“If chaos is in Syria, and the missiles and the chemical weapons have gone to some faction or terrorist, it will become a serious issue that we have to look at,” Yadlin said.
An Australian university student who has never visited China and has only a modest social media following would seem an unlikely target for the Chinese government. However, when a Chinese Ministry of Foreign Affairs spokesman personally denounced Drew Pavlou at a news conference, it was just the next phase in an extraordinary campaign against the 21-year-old that has fueled concerns over China’s targeting of critics overseas. Pavlou first placed himself in the superpower’s sights when in July last year he organized a small sit-in at the University of Queensland, where he studies, to protest against various Chinese government policies. Since then, the Global
‘ASKED TO MOVE OUT’: Indonesian coast guard personnel argued with a Chinese vessel over territorial claims after it entered the country’s exclusive economic zone An Indonesian patrol ship confronted a Chinese coast guard vessel that spent almost three days in waters where Indonesia claims economic rights and that are near the southernmost part of China’s disputed claims to the South China Sea. The Indonesian Maritime Security Agency on Friday night detected Chinese ship 5204 entering Indonesia’s exclusive economic zone (EEZ) in what Indonesia calls the North Natuna Sea. The agency sent a patrol ship that closed within 1km of the Chinese coast guard vessel and they communicated to affirm their position and their nation’s claims to the area, Indonesian Maritime Security Agency head Aan Kurnia said. “We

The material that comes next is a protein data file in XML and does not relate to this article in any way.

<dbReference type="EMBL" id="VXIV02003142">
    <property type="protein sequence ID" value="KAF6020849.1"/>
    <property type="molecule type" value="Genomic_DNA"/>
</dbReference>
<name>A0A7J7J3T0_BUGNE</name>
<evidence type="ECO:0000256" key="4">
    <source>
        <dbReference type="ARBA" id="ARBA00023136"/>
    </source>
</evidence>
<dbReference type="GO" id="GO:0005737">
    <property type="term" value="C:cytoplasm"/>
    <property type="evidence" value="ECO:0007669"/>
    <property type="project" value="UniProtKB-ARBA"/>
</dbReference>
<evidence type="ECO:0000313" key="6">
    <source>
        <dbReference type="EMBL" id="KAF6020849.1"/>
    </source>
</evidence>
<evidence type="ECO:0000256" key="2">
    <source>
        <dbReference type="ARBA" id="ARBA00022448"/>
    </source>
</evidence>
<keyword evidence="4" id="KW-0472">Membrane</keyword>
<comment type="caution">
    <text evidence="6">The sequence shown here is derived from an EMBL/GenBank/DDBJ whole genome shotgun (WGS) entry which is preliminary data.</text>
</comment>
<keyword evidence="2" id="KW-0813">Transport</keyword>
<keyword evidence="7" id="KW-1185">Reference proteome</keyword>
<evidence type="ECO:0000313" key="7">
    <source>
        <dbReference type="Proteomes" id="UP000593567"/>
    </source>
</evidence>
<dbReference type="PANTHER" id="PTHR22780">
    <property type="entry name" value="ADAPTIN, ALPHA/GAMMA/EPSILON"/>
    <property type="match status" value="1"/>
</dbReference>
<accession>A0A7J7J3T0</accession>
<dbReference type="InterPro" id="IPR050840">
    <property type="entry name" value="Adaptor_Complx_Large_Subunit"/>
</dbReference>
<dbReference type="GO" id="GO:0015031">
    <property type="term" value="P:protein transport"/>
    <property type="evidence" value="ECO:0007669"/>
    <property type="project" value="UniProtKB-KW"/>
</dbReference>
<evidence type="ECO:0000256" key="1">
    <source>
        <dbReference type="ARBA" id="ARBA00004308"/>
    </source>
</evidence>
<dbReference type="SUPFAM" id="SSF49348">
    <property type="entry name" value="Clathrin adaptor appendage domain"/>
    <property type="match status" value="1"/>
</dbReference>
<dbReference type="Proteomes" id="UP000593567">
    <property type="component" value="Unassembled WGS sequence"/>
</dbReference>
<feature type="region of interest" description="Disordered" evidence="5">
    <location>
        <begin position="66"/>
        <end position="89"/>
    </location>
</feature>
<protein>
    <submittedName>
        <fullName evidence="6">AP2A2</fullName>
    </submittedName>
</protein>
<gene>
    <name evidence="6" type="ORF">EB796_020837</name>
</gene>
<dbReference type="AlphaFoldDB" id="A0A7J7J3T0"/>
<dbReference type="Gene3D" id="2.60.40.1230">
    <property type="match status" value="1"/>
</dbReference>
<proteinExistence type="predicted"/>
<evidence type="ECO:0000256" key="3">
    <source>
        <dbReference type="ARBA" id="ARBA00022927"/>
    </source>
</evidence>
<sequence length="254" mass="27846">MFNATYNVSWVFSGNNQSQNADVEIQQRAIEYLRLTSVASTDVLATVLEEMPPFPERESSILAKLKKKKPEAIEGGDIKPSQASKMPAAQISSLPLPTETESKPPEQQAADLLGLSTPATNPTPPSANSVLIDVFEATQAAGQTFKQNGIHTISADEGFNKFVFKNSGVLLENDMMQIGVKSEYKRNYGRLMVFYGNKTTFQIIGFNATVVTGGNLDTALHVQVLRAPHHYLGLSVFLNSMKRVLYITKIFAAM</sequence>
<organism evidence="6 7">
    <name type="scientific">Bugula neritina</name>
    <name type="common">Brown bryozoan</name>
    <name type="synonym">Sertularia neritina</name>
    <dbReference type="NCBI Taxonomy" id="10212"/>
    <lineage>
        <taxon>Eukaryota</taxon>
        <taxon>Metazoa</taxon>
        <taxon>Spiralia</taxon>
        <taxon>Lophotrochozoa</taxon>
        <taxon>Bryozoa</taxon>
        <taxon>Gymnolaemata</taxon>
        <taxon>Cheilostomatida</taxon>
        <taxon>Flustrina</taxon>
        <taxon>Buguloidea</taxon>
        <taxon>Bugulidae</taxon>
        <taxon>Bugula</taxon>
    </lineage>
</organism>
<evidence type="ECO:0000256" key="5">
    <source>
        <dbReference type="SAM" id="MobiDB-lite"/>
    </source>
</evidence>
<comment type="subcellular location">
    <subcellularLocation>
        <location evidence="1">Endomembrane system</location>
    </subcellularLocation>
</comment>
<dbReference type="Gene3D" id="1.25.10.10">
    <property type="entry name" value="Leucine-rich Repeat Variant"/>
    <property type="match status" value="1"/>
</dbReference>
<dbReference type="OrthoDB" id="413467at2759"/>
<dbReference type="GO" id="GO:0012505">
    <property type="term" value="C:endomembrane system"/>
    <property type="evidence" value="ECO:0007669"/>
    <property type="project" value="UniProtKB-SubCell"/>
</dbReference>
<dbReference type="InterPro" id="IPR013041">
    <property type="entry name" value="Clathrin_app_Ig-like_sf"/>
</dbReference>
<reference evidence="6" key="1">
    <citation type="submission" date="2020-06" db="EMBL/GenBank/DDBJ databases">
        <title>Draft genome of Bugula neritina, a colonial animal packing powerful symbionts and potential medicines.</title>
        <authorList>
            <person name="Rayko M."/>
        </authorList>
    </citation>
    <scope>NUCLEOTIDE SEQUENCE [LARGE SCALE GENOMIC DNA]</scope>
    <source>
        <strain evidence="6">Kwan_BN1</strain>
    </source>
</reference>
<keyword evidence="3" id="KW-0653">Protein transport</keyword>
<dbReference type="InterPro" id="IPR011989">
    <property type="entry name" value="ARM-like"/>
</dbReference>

BEFORE WINTER COMES: Snow cuts off roads into Ladakh for four months or more each year, so the crunch is on to get food, tents and high-altitude equipment to Leh From deploying mules to large transport aircraft, the Indian military has activated its entire logistics network to transport supplies to thousands of troops for a harsh winter along a bitterly disputed Himalayan border with China. In the past few months, one of India’s biggest military logistics exercises in years has brought vast quantities of ammunition, equipment, fuel, winter supplies and food into Ladakh, a region bordering Tibet that India administers as a union territory, officials said. The move was triggered by a border standoff with China in the snow deserts of Ladakh that began in May and escalated in June into hand-to-hand
Since her personal telephone number was posted online, Hong Kong democracy advocate and Hong Kong Confederation of Trade Unions chairperson Carol Ng has received menacing calls from strangers and been bombarded with messages calling her a “cockroach.” She is not alone. A sophisticated and shady Web site called HK Leaks has ramped up its “doxxing” — where people’s personal details are published online — of Hong Kong democracy advocates, targeting those it says have broken Hong Kong’s National Security Law. Promoted by groups linked to the Chinese Chinese Communist Party and hosted on Russia-based servers, HK Leaks has become the most prominent “doxxing”